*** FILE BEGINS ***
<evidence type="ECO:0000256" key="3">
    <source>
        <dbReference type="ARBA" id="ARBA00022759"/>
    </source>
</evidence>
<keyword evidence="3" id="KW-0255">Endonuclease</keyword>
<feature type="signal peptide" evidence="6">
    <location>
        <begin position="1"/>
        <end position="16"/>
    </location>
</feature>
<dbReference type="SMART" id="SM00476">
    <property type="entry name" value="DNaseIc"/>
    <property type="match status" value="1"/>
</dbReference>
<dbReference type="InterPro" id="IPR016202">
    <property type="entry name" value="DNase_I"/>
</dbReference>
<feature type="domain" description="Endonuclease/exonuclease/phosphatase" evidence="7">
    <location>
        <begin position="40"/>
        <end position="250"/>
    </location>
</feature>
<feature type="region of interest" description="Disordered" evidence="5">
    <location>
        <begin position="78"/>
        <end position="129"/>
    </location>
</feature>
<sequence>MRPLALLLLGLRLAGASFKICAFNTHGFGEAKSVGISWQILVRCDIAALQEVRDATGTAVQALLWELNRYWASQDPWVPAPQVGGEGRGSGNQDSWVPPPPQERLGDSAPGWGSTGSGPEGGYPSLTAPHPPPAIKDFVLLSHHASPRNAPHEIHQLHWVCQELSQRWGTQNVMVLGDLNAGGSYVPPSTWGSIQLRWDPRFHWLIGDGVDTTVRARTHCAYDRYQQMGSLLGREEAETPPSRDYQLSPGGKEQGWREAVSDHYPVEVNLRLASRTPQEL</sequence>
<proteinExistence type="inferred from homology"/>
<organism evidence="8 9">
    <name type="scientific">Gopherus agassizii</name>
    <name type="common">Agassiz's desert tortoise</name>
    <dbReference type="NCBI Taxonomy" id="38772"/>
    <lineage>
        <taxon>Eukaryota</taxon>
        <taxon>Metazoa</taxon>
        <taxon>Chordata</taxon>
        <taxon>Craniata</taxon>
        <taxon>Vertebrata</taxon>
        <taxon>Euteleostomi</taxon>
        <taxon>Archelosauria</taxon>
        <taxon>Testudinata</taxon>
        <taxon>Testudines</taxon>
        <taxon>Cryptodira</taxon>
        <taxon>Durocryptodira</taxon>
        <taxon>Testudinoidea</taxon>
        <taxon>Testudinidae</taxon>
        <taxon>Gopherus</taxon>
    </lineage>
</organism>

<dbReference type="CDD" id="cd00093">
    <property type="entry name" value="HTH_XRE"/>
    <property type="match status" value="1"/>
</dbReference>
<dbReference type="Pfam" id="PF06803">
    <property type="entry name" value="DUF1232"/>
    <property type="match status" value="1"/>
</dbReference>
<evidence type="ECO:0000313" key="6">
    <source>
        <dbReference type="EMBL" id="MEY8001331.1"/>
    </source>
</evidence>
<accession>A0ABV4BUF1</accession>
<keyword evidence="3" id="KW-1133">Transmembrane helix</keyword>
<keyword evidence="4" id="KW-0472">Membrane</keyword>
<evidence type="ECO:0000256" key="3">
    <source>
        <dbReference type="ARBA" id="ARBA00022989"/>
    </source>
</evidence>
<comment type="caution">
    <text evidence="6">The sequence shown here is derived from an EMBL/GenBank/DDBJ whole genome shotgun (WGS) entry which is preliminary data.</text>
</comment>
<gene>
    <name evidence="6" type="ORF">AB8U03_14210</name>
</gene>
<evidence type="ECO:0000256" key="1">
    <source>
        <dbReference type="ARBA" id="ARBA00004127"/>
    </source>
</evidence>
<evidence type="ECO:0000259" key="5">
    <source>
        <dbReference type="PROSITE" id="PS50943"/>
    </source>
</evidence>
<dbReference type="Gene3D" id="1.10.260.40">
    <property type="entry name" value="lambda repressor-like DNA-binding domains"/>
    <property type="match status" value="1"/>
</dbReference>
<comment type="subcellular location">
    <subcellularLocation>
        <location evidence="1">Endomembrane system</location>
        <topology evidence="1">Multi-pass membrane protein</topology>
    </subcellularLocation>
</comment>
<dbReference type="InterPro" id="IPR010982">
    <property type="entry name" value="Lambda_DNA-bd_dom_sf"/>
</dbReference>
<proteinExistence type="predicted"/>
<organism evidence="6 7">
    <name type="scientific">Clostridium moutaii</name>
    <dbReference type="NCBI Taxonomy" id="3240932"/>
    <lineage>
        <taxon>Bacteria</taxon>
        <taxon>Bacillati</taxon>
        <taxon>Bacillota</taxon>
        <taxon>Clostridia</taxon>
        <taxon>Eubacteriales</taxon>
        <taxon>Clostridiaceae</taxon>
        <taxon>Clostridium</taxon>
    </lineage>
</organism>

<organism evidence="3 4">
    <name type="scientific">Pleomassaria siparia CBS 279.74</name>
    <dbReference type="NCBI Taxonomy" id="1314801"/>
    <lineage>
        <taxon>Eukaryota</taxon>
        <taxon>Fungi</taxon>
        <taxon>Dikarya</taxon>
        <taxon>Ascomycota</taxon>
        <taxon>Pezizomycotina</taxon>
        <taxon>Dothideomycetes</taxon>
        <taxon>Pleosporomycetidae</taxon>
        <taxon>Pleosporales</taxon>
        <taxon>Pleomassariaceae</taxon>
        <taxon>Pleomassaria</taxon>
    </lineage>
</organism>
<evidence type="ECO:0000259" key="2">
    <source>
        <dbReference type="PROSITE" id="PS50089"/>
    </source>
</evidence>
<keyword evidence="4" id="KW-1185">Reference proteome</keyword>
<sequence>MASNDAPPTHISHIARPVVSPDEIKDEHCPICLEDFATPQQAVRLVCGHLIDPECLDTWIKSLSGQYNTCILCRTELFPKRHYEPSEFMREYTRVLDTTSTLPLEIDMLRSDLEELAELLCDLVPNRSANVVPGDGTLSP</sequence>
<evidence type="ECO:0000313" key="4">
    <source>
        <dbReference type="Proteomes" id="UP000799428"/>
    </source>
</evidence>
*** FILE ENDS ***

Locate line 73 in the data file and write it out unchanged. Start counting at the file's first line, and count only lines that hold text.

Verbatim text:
        <dbReference type="ARBA" id="ARBA00022989"/>